Thank you and Happy Birthday Simon Mulligan.
Archive for November, 2010
On Saturday 13th November Greenwich Dance‘s 13 – 18 year old dance group, NrgDANCE, danced hip-hop, with choreography inspired by Roman artefacts seen at the Museum of London by the students. My 13 year old son dances with NrgDANCE.
Fashion students from Greenwich Community College put on a cat walk show modeling their designs based on Roman costumes and Greenwich Theatre‘s Young People’s Theatre acted a short play, together they put on a fantastic evening.
The venue was Greenwich Heritage Centre and the project is Culture Shock: Roman Greenwich, part of the London 2012 Cultural Olympiad project, Stories of the World: London.
Four dancers move at varying speeds following a circular path. The central figure walks, the outer performer is running, changing direction they make comments to each other as they run again, increasing the speed until you in the audience start to feel caught up in it and dizzy. This new dance, A Series of Appointments choreographed by Siobhan Davies, was performed in the beautiful Roof Studio of Siobhan Davies Dance Studios. Later a film is shown of the dance shot from above and projected onto the studio floor, highlighting the patterns created by the dancers movement.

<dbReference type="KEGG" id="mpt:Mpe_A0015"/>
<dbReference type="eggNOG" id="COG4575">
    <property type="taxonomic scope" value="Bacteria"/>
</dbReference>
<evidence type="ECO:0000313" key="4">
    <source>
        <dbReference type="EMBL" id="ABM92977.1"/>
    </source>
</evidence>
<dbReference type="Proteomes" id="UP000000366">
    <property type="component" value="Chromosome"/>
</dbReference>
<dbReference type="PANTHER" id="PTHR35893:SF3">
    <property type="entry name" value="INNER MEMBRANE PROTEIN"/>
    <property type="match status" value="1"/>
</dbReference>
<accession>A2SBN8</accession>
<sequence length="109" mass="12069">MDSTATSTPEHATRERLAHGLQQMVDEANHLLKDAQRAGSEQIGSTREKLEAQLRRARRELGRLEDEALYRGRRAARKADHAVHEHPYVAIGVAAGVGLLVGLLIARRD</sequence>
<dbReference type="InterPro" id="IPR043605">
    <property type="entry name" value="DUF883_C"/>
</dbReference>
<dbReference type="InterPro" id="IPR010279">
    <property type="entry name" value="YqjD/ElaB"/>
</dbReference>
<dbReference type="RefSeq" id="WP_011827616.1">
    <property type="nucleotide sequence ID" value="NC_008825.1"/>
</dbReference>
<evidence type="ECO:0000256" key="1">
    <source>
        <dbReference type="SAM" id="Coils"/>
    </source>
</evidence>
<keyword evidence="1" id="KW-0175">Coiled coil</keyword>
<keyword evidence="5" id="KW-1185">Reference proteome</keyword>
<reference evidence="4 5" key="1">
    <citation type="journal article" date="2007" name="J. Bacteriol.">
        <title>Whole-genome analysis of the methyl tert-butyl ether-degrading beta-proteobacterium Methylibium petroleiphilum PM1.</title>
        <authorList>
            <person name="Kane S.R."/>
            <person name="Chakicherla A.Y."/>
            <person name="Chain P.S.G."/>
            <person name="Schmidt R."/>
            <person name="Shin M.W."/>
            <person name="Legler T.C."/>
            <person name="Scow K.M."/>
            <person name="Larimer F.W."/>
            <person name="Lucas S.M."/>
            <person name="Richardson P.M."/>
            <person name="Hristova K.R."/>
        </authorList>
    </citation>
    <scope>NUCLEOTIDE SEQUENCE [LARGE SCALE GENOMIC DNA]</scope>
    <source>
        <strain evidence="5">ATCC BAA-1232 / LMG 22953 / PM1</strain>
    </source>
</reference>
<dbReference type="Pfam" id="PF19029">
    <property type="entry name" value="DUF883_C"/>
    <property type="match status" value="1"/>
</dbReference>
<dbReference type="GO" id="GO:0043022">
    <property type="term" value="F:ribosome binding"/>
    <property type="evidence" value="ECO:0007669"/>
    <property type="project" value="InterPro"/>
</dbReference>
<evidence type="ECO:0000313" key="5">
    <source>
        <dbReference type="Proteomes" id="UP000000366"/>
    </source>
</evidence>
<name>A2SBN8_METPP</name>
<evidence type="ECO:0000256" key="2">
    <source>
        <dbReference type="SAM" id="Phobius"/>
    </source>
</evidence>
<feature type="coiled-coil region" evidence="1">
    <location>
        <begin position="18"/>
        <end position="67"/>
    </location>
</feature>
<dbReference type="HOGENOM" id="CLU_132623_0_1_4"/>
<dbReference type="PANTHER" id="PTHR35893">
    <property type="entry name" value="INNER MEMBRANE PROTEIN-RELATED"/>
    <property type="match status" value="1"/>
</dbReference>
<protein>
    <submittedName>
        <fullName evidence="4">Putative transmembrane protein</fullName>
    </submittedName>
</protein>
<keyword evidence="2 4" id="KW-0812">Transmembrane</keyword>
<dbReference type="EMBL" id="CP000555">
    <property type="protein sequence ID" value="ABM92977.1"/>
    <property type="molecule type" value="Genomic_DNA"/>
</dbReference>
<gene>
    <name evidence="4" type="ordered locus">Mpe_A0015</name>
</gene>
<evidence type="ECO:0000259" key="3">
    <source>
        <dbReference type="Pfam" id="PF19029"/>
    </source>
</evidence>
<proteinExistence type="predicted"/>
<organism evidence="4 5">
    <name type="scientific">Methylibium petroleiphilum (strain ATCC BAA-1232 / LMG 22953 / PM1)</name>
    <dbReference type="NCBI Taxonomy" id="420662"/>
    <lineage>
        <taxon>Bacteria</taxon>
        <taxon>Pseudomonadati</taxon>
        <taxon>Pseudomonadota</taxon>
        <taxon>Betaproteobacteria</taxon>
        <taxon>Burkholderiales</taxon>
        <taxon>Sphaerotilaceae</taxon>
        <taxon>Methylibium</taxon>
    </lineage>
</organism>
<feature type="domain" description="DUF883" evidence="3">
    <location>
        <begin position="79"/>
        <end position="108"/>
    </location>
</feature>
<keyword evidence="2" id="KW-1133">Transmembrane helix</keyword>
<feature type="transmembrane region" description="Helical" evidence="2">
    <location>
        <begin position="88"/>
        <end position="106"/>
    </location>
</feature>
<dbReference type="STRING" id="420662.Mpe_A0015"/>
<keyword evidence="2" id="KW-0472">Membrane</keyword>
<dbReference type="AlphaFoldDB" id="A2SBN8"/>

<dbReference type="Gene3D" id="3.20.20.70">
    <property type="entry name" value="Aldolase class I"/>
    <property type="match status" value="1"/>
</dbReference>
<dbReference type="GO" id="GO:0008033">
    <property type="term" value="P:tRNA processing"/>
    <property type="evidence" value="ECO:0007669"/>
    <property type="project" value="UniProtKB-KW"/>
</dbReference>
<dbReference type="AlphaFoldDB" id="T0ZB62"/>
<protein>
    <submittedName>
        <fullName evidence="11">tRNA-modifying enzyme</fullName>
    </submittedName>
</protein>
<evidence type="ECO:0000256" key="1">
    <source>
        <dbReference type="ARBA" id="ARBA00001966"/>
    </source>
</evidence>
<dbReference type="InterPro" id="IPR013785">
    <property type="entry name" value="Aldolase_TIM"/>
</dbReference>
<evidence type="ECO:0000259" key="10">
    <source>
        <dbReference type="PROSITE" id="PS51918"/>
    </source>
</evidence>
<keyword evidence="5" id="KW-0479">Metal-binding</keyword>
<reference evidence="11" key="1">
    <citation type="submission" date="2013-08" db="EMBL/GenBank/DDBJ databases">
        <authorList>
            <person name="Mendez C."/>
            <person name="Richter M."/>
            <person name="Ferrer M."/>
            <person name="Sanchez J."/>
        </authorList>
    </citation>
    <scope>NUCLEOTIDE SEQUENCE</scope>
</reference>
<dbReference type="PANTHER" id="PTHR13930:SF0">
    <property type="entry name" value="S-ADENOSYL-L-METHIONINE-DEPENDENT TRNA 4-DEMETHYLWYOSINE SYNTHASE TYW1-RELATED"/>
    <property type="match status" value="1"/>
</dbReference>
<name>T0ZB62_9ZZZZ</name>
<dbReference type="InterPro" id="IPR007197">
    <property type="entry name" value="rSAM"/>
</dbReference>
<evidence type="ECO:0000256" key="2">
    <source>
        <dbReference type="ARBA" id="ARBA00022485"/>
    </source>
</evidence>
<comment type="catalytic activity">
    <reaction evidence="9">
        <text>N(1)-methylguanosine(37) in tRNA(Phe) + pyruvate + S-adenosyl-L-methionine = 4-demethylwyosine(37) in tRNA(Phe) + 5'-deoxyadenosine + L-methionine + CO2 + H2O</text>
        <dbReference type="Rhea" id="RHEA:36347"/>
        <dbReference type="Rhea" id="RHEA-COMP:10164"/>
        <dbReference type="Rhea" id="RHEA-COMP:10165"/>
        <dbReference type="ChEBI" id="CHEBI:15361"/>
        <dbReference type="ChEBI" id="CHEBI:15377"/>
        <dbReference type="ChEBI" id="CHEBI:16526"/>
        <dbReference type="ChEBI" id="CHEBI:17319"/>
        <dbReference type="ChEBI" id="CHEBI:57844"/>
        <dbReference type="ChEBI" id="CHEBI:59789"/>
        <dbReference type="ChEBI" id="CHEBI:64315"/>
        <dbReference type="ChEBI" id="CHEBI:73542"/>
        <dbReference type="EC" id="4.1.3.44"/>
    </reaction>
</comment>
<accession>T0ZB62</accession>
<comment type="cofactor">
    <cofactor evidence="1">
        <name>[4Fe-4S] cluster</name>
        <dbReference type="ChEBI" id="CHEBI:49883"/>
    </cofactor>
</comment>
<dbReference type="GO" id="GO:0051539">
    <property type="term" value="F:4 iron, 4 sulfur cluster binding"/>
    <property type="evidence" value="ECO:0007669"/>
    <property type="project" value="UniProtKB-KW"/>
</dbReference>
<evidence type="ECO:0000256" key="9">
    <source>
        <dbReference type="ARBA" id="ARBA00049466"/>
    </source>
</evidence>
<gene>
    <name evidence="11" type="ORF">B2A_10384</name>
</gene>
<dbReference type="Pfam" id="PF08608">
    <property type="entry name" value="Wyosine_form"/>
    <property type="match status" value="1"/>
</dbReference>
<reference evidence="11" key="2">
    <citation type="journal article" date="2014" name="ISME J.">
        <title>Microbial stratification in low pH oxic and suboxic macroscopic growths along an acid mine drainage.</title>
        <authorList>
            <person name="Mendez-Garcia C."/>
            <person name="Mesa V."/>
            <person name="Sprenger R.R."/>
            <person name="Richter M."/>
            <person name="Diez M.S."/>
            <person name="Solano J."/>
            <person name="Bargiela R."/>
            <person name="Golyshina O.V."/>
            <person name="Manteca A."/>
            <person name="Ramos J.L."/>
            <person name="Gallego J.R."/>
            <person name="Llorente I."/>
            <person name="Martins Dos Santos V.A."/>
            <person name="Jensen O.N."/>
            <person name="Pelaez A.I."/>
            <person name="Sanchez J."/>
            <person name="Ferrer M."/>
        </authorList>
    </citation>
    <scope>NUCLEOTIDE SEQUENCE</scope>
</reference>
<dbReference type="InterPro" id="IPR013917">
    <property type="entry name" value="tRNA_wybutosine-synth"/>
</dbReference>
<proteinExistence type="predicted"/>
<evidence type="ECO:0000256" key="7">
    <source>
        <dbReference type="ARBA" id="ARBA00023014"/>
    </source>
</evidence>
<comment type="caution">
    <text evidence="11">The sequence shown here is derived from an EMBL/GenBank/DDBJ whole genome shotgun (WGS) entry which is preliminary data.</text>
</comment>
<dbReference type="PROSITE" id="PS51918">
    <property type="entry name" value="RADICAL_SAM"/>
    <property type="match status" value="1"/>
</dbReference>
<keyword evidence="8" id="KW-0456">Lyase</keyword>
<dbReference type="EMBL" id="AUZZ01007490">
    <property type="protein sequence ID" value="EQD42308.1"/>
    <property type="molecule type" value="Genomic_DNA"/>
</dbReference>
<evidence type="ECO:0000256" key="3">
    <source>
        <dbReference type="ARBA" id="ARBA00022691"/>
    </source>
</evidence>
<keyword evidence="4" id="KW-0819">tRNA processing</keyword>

The dancers stop, seeming to take time out, sit on two benches facing each other, continuing with comments, the words are from playwright E.V. Crowe, they are performing Live Feed.
The dancers, directed by composer Matteo Fargion, stand in a line in front of music stands and perform Songbook, creating a song out of simple gestures and (often comical) noise.
Gill Clarke, known to many for her strong dance technique classes (she taught and inspired me years ago) performed in ceramicist Claire Twomey’s installation. The room was filled with unfired ceramic pots, on tables and on the floor. Ceremoniously water was poured into one pot at a time. The water collapsed the unfired pot and water flowed out on to the floor.
On the ground floor Sam Collins‘s The Conversation Revolved showing the dinner party scene from the Hitchcock film, The Suspicion fractured by mirrors and repeated in a circular formation. Really clever.
I went on the last day, I wish I’d gone on the first so I could have returned, the whole afternoon was fascinating and inspirational. I have drawn the company during rehearsals for In Plain Clothes in 2006 and Two Quartets in 2007 and The Collection during performance at Victoria Miro Gallery in 2009.
My 16 year old son and friends were there, exercising their right to democratically protest against education cuts and higher tuition fees. They set out to march peacefully.
Many were ‘kettled’, (blocked in) by police in riot gear, in Whitehall for hours in the freezing cold and dark, not knowing when they’d be allowed to go home.
Can this be justified?